We all called him Guruji and in fact, if one should think of it in worldly terms, what Haridhos was showing his devotees was his immense bhakti, his love of his own guru Gnanananda, thereby setting an example of how to love your guru as a way to eternal bliss thru bhakti yoga. And since he in turn is the devotees’ guru, their own devotion can be practiced there and then.
To his numerous followers he is a strong influence in their daily life, somebody who gives advice not only in religious matters but also about marriage, education and other everyday affairs. He is a father figure to lean against in the community, but also somebody to take care of, protect and even pamper with.
Swamy Haridhos’ own guru, Sri Gnanan- anda, who left this earth in 1974 was a holy man in south india with an ashram near Thirukoilur in south India. Haridhos first became his “ambassador” and later on his successor practising bhakti yoga, the yoga of devotion to the guru.
Thru his powerful singing of bhajans, religious songs, and charismatic preaching he acquired a large following and later created his own ashram in Thennangur south of Chennai with huge temple struc- tures and everything needed for housing and feeding thousands of people at the various religious functions held there.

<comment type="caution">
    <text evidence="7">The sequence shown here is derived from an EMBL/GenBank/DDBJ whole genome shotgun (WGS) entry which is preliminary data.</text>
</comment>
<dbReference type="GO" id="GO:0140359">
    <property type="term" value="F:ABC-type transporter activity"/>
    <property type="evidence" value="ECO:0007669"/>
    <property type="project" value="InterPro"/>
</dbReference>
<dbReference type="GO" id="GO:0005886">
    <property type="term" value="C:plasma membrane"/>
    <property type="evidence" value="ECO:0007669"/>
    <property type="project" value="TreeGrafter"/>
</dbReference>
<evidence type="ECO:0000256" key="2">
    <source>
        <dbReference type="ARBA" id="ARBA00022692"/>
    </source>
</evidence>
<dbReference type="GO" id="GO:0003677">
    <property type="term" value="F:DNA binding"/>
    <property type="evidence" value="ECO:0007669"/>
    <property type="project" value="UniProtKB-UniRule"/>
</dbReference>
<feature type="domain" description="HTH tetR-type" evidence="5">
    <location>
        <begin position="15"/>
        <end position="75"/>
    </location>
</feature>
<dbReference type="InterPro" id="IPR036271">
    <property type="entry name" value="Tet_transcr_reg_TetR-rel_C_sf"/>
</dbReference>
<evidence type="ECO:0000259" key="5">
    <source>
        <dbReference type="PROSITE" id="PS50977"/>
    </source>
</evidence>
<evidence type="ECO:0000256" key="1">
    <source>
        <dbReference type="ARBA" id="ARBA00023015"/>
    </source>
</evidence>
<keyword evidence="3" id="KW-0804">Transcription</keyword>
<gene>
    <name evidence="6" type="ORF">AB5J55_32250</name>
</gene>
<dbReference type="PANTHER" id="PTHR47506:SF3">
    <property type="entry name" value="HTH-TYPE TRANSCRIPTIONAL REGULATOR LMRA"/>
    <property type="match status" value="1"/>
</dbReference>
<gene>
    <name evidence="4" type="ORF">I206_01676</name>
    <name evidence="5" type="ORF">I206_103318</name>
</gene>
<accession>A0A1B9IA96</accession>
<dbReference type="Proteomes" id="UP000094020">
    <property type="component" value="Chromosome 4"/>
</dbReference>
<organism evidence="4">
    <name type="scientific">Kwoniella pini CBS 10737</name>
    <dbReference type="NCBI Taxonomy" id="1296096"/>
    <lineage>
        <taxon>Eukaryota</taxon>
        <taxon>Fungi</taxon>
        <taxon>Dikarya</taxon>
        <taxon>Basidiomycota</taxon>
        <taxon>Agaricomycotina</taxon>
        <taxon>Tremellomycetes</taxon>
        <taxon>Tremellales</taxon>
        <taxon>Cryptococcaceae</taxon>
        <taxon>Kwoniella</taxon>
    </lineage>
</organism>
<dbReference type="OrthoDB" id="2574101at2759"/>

In 1994 Swamy Haridhos disappeared in the Ganges during a pilgrimage to the Himalayas. He had already chosen his suc- cessor, Swamy Namananda, affectionately known as Namaji.
Not only was Swamy Haridhos an extremely charismatic leader, preacher and a singer, head and shoulders taller than ordinary bhajan singers, but as such he attracted the participation of top class accompanists. The reason for this is the word classical. Much as he loves the Namasankirtanam, the purely devotional simpler songs, he uses the classi- cal ragas for his own improvising, composing and rendering of texts as you can hear espe- cially in the slokams, the long introductions to some of the songs.